SMACNA, along with other members of the High-Performance Building Coalition (HPBC), recently urged Congress to renew three energy-efficient building tax provisions that expire at the end of 2016: the Residential Energy-Efficient Tax Credit (IRC Sec. 25C); the Energy-Efficient New Home Tax Credit (IRC Sec. 45L); and the Commercial Building Tax Deduction (IRC Sec. 179D). All are market-driven incentives that have promoted and improved building energy efficiency.
The 25C tax credit was established in the Energy Policy Act of 2005 and has promoted energy efficiency by helping homeowners purchase better performing windows, doors, HVAC systems, hot water heaters, insulation, and roofing. In addition, it has preserved and created American jobs, with the National Association of Home Builders finding 278,610 full-time jobs were supported by 25C-related projects based on 2009 IRS data. The $1,500 cap for qualified improvements in 2009 - 2010 reverted back to $500 through 2016, but there is no doubt that 25C continues to benefit manufacturers, distributors, contractors, and, most importantly, consumers. In fact, IRS data showed that 25C benefits the middle class in particular, with over two-thirds of households that claimed the credit having adjusted gross incomes of $100,000 or less.
The 45L tax credit was established by the Energy Policy Act of 2005, too, and has proven to be very impactful at a modest cost. This incentive provides a $2,000 tax credit for builders of homes that use 50 percent less energy for space heating and cooling, per chapter 4 of the 2006 International Energy Conservation Code (IECC), and a tax credit of $1,000 to manufacturers of ENERGY STAR-qualified manufactured homes. This performance-based tax credit has transformed the new homes market, as the number of homes eligible for the 45L tax credit rose to 11 percent of new homes sold in 2011 and continues its upward trajectory.
The Commercial Building Tax Deduction (CBTD) also was enacted in the Energy Policy Act of 2005 (IRC Sec. 179D) and provides a building owner with a deduction of $1.80 per square foot of floor area for buildings achieving 50 percent annual energy savings beyond ASHRAE 90.1-2001 (which was the baseline through 2015). For buildings below 50 percent placed in service Jan. 1, 2006 – Dec. 31, 2008, the deduction was pro-rated to 60 cents per square foot of floor area for each of three subsystems meeting a 16.66 percent annual energy savings target:
1) Energy Efficient Lighting Property
2) Energy Efficient Heating, Cooling, Ventilation and Hot Water Property
3) Energy Efficient Building Envelope Property
IRS Notice 2008-40 established new subsystem percentages of 20 percent for lighting, 20 percent for HVAC and 10 percent for the envelope for property placed in service from Jan. 1, 2006 – Dec. 31, 2013. These percentages could be used in lieu of the 16.66 percent formula which expired Dec. 31, 2008.
On Feb. 23, 2012, the IRS issued a modification to Notice 2008-40 (Notice 2012-22) to provide energy-saving percentages for subsystems of 25 percent for lighting, 15 percent for HVAC and 10 percent for the envelope. These percentages are available for property placed in service from March 12, 2012 through Dec. 31, 2016.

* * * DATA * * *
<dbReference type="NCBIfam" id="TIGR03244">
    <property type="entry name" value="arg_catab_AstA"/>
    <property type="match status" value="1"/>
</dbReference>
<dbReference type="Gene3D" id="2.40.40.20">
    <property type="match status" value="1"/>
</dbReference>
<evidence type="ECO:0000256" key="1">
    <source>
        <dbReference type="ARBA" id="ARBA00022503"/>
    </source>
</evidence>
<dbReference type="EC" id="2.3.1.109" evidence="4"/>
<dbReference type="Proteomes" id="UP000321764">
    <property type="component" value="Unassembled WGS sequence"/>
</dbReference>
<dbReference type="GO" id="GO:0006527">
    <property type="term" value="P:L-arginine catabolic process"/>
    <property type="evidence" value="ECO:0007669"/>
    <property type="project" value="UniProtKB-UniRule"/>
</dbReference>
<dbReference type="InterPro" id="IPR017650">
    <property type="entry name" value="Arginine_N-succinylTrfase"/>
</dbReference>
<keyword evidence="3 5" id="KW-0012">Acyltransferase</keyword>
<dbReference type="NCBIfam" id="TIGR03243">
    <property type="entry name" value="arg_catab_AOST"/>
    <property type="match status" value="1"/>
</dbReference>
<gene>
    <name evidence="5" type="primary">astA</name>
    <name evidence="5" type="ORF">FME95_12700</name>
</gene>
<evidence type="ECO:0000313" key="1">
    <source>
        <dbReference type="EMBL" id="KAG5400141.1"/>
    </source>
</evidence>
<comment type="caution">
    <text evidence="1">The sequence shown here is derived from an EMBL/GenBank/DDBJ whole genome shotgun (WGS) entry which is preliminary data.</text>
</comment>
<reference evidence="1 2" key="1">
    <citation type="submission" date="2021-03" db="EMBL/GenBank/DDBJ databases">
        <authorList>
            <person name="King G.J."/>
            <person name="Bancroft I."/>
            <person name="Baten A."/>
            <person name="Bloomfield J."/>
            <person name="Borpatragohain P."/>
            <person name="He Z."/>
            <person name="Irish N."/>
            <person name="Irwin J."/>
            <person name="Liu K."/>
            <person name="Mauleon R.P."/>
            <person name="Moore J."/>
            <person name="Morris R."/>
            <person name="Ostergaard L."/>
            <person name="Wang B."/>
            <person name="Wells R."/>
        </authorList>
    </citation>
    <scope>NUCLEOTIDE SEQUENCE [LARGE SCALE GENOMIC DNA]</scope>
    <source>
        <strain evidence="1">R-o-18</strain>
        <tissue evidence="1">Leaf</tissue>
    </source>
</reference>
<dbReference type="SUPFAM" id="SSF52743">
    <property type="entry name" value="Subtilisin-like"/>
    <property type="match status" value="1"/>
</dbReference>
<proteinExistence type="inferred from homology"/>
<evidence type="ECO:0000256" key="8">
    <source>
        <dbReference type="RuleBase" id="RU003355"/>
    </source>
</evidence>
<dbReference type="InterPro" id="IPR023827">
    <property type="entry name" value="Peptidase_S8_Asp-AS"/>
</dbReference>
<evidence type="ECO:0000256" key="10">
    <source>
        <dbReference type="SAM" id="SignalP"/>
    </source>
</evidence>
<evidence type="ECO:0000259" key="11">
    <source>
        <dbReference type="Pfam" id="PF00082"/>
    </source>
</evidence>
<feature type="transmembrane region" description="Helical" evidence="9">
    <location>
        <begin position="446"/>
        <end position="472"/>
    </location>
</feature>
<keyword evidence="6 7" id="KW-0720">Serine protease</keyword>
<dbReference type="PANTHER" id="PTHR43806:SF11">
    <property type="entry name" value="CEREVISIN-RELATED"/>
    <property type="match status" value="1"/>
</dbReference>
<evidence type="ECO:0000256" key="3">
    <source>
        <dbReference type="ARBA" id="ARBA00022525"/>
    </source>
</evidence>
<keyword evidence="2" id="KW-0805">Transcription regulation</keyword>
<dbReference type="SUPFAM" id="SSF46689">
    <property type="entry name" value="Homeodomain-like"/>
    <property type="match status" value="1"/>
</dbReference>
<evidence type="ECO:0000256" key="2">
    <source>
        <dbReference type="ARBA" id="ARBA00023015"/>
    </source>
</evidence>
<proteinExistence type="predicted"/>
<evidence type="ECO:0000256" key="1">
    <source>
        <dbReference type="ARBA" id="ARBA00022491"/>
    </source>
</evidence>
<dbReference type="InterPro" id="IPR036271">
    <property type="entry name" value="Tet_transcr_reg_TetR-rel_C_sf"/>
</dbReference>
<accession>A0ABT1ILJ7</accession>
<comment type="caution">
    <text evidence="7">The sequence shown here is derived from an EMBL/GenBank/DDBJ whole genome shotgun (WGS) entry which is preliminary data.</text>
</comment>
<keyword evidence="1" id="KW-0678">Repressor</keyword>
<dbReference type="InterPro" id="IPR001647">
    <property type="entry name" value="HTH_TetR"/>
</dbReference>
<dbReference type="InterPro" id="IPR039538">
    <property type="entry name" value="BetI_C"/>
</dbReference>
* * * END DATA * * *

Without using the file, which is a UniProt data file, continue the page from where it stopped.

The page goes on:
The CBTD has leveraged private-sector investment capital into building systems, as it rewards more energy-efficient outcomes with an alternative to the 39-year depreciation schedule for building components. It has become integral to newly-designed buildings, and the pro-rated deductions have made the CBTD more usable for building retrofits.
On Dec. 18, 2015, Congress passed the omnibus Consolidated Appropriations Act, 2016, which included the Protecting Americans from Tax Hikes (PATH) Act extending over 50 tax breaks for businesses and individuals. As part of this package, 25C, 45L and 179D were renewed retroactively for 2015 - 2016 with minor changes (e.g., the baseline for 179D was updated to ASHRAE 90.1-2007).
Renewing 25C, 45L and 179D beyond 2016 is a priority of the HPBC; the Coalition strongly urged Congress to renew the tax credits before they expire at the end of this year and also make any technical corrections that are needed.
The Coalition also urged support for including biomass thermal energy technologies as part of any extension of the Section 48 and Section 25D investment tax credits that are now available for all other renewable energy pathways. Omission of biomass thermal energy technologies was an oversight when these credits were originally crafted. Affording ultra-clean, high efficiency wood biomass home and business heating investments with the same credit that has spurred huge growth in solar (PV and thermal), geothermal and wind would allow consumers and businesses to overcome the initial cost hurdle associated with converting to biomass. These credits will be particularly impactful in areas of the country with heavy reliance on imported and price volatile fossil heating fuels like oil and gas. Heating with biomass represents the most efficient use of the natural resource, with some units achieving efficiency levels of 90 percent and higher.
Geothermal and fuel cell energy sources were also inadvertently omitted from 48 and 25D in the PATH Act, too. Therefore, the HPBC urged the inclusion of biomass, geothermal and fuel cell energy as part of any extension of 48 and 25D.